NATO Secretary-General Jens Stoltenberg (top-C), Turkish President Tayyip Erdogan and Swedish Prime Minister Ulf Kristersson (R) react during a meeting, on the eve of a NATO summit, in Vilnius on July 10, 2023. AFP
"The United States has for a number of years supported Turkey's EU aspirations and we continue to do so," said State Department spokesman Matt Miller.
"However, we do not believe that it should be an impediment to Sweden's accession to NATO," Miller said.
Earlier Monday, Turkish President Recep Tayyip Erdogan stunned fellow NATO leaders on the eve of their Vilnius summit by linking his approval for Sweden's candidacy to a resumption of Ankara's long-stalled membership talks with the European Union.
Miller stressed that the United States has no role in EU decisions on its membership, saying: "Ultimately, that's a matter between the European Union and Turkey."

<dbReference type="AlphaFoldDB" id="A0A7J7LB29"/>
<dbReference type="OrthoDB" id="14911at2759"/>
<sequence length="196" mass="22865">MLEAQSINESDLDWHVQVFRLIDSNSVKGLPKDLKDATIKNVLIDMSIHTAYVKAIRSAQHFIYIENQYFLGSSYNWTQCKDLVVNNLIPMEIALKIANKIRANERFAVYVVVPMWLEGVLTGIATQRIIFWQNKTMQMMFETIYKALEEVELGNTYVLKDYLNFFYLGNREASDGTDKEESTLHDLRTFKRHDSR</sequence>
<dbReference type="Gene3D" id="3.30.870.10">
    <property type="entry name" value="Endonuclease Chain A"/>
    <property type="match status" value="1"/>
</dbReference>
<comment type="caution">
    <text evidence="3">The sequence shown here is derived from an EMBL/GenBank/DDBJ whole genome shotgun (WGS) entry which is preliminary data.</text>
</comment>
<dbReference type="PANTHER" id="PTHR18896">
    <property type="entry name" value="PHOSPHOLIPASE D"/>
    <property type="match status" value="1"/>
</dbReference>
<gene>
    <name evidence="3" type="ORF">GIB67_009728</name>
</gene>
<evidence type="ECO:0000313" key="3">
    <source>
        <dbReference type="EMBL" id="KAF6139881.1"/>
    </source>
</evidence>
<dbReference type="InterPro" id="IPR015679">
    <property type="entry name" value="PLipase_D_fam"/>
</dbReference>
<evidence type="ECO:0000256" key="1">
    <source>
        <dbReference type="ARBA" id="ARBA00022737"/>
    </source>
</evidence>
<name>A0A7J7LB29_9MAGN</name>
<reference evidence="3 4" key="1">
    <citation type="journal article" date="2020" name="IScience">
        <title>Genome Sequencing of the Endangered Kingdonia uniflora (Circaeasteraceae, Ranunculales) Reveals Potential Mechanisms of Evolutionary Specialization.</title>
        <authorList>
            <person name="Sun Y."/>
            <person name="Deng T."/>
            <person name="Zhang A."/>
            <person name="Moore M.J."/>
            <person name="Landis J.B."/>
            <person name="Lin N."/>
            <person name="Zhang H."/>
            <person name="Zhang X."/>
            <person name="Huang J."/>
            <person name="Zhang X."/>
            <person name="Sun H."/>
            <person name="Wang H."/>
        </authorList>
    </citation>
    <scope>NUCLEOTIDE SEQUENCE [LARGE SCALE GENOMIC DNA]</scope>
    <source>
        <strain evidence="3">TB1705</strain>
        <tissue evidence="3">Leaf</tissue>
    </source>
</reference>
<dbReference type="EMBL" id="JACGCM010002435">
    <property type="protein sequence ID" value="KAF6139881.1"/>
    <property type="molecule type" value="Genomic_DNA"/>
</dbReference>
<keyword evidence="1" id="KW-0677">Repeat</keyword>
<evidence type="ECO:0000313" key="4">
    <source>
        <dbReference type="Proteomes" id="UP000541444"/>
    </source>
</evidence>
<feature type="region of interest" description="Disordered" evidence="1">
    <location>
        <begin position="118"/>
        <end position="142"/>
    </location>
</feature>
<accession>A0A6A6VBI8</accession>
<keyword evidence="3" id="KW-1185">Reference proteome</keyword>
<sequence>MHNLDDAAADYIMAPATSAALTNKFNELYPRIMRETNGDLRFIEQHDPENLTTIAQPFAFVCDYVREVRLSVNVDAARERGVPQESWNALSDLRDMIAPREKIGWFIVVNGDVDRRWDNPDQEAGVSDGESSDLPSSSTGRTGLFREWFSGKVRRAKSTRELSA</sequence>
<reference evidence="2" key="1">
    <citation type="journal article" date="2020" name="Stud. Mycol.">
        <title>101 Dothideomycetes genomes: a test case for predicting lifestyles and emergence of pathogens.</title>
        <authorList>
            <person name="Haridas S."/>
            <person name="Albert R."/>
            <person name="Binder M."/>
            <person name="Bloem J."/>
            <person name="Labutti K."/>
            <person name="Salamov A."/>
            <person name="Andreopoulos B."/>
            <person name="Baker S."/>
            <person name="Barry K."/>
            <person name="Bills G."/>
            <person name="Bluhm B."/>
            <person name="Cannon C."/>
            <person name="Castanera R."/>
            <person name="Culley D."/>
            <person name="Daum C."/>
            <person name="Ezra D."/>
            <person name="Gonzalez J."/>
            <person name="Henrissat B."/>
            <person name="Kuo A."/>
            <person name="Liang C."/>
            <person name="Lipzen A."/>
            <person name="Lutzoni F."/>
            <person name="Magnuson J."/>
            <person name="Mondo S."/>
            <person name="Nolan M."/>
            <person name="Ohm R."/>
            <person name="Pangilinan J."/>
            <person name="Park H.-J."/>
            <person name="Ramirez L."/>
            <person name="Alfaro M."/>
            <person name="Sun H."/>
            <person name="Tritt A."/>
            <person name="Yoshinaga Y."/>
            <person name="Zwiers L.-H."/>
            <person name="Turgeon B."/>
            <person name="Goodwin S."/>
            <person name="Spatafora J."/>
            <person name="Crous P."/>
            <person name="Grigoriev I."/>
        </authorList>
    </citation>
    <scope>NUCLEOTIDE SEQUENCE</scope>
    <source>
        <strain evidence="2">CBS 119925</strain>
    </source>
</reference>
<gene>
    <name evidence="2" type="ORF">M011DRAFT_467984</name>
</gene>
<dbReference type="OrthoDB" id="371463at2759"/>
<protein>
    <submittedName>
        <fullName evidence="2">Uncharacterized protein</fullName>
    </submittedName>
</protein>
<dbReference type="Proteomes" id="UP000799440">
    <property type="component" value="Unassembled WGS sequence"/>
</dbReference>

But he said the expansion of NATO to include Sweden was important to Washington.
He pointed out that US Secretary of State Antony Blinken has spoken to Turkish Foreign Minister Hakan Fidan three times in the last six days, and that President Joe Biden spoke with Erdogan on Sunday.
Sweden has met Ankara's demands to gain its approval for entering NATO, Miller said.
"We believe that Sweden has addressed them and, as I said, we think it's time to move to full membership," he added.